Researchers at the University of Granada (UGR) in Spain have developed and tested a facemask fitted with an NFC tag that alerts the wearer via their smartphone when the level of carbon dioxide (CO2) they have breathed out into the mask exceeds recommended limits.
Researchers developed the FFP2-type facemask to make it possible “to ascertain the level of CO2 rebreathed in real time, using a smartphone application” and to alert users when they need to ventilate their mask in order to reduce the risk of adverse health effects caused by prolonged exposure to CO2.
“The system we propose is based on inserting a flexible tag into a standard FFP2 mask,” the researchers say.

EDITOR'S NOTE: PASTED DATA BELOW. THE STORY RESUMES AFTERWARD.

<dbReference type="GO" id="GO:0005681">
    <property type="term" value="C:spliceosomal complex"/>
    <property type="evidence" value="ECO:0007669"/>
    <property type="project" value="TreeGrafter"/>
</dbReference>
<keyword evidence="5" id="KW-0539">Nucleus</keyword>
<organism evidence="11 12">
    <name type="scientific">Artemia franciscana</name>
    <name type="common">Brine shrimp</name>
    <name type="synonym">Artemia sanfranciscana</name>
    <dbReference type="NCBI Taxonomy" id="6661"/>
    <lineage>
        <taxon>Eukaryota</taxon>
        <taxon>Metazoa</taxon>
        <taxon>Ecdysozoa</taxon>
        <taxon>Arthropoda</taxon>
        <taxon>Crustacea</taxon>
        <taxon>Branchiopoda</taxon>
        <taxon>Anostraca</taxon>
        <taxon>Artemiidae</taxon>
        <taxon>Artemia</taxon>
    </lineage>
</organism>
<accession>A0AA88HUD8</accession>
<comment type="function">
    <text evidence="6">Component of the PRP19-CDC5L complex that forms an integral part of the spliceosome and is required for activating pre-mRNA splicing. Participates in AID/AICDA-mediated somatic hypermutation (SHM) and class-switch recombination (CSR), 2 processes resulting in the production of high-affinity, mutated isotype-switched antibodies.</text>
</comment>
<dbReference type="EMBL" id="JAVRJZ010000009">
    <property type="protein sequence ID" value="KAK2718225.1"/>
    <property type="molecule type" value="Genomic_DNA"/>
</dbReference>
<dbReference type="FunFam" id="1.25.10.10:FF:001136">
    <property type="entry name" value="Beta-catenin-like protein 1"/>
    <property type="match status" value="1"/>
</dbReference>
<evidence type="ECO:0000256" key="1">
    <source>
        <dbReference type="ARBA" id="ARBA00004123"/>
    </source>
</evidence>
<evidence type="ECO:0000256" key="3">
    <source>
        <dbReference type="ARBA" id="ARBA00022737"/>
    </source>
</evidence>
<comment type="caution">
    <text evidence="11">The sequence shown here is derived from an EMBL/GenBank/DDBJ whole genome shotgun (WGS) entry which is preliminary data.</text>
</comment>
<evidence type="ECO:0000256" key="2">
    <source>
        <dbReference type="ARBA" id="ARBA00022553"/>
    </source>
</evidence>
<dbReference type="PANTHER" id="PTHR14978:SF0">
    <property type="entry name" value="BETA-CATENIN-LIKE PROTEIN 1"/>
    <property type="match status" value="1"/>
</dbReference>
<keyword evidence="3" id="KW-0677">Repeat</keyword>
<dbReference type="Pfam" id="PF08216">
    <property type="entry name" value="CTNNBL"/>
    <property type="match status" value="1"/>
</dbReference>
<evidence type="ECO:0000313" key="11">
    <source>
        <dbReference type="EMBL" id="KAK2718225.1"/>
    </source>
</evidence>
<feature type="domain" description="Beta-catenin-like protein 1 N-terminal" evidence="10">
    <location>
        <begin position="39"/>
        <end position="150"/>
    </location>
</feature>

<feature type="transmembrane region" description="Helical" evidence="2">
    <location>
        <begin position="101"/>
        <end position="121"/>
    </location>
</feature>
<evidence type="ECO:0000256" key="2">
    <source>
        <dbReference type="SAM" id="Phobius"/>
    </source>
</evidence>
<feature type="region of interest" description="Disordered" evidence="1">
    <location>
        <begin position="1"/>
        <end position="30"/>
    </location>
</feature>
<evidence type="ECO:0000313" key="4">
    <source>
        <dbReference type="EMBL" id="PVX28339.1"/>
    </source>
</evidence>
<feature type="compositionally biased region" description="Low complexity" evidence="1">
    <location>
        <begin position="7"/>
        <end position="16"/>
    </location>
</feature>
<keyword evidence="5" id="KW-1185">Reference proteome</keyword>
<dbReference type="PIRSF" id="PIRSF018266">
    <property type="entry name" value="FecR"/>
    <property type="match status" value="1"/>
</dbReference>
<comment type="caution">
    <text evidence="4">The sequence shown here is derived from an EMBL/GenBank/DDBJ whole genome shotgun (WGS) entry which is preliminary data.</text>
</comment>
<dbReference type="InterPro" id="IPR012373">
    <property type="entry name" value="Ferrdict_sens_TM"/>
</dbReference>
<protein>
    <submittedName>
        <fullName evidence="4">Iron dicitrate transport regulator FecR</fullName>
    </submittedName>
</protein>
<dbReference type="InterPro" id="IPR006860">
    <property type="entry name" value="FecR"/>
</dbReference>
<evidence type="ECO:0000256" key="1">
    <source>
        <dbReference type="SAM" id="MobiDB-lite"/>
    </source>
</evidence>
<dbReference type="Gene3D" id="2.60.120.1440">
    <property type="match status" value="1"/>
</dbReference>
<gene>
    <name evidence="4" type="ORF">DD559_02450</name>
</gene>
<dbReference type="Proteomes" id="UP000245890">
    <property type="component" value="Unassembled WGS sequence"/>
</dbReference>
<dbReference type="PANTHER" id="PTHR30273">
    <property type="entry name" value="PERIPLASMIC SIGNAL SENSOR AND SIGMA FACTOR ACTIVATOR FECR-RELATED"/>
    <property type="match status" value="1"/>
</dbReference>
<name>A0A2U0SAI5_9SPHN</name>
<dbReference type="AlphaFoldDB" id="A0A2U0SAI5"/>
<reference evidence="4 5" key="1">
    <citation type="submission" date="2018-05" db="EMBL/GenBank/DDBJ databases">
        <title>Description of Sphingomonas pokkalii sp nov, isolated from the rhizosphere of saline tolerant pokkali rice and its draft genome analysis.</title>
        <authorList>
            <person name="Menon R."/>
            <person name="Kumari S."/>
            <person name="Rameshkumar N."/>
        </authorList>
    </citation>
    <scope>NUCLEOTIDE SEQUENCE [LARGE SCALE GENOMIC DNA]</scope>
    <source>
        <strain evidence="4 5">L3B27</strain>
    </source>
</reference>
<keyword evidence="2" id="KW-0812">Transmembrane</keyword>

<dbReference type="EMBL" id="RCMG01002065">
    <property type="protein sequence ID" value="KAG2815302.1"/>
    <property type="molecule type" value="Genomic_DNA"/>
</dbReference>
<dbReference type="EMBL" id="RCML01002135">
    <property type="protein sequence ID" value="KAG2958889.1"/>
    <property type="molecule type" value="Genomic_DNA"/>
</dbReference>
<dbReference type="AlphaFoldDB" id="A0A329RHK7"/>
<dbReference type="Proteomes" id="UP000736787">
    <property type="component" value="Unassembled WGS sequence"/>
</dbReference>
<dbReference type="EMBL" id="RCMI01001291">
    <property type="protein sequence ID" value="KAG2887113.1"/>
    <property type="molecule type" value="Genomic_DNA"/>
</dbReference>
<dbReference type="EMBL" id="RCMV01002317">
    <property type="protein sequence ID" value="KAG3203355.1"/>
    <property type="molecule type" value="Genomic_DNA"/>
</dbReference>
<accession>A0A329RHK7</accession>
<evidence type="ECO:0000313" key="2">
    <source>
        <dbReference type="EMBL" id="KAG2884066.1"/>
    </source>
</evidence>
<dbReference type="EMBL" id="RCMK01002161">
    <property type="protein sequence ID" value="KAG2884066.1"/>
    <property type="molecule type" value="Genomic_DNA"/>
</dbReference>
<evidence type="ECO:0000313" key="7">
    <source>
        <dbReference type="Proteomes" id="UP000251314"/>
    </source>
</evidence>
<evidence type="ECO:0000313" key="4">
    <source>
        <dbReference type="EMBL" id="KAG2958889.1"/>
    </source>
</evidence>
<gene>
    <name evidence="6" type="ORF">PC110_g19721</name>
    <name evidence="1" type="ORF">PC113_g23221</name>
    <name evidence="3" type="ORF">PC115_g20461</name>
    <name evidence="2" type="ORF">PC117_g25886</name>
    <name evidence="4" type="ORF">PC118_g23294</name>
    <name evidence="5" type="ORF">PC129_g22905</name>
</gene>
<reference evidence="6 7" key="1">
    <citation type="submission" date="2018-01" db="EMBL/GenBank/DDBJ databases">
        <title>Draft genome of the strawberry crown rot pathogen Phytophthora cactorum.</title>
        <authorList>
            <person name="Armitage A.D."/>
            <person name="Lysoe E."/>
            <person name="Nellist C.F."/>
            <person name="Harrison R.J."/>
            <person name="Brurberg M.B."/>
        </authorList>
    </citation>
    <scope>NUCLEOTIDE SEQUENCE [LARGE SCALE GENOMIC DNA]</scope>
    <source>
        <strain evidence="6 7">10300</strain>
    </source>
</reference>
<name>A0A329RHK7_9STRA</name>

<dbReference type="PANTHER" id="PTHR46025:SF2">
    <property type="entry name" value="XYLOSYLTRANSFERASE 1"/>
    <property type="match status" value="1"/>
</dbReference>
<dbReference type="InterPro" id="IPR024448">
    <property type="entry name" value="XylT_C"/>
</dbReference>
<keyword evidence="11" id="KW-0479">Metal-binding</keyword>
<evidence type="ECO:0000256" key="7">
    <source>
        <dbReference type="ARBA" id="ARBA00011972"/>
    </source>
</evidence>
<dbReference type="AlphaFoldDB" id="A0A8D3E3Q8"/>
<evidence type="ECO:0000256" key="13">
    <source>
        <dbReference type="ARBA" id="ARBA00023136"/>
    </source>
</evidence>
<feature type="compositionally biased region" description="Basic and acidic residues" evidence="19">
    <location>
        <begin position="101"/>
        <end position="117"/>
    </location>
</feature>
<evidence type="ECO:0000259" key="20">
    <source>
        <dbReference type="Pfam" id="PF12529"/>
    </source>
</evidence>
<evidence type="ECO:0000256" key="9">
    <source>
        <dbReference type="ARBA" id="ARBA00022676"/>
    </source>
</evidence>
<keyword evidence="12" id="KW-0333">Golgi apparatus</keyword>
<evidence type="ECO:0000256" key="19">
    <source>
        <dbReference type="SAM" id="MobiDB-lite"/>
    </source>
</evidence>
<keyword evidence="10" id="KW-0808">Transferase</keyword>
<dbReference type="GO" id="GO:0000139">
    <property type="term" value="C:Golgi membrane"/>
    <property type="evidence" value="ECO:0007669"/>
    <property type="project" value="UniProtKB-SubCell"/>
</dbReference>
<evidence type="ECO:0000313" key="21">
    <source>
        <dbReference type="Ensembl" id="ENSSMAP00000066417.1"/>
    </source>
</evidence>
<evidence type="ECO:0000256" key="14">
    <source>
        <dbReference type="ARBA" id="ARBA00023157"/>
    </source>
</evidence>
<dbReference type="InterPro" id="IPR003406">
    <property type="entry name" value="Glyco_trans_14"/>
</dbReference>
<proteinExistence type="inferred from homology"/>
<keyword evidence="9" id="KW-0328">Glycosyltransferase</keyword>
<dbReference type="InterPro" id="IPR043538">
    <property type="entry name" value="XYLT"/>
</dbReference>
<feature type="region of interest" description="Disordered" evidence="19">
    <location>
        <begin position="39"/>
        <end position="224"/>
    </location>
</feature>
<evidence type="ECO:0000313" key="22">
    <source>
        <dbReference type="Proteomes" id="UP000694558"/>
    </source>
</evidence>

“This tag comprises an innovative, custom-developed opto-chemical CO2 sensor, together with the necessary signal-processing electronics. Both the sensor and the circuitry are fabricated onto a lightweight, flexible polymeric substrate, forming the so-called ‘sensing tag’, which causes no discomfort to the wearer.
“The tag does not require batteries as it is powered wirelessly by the near field communication (NFC) link — similar to that used for making wireless payments, for example — of a smartphone, using an Android app. This custom-developed app is also used for data processing, alert management, and display and sharing of results.”
A short video (in Spanish) explains how the smart facemask works.
The researchers have now completed preliminary tests on the facemask and have released their findings and detailed information about the technology in a paper published by Nature.
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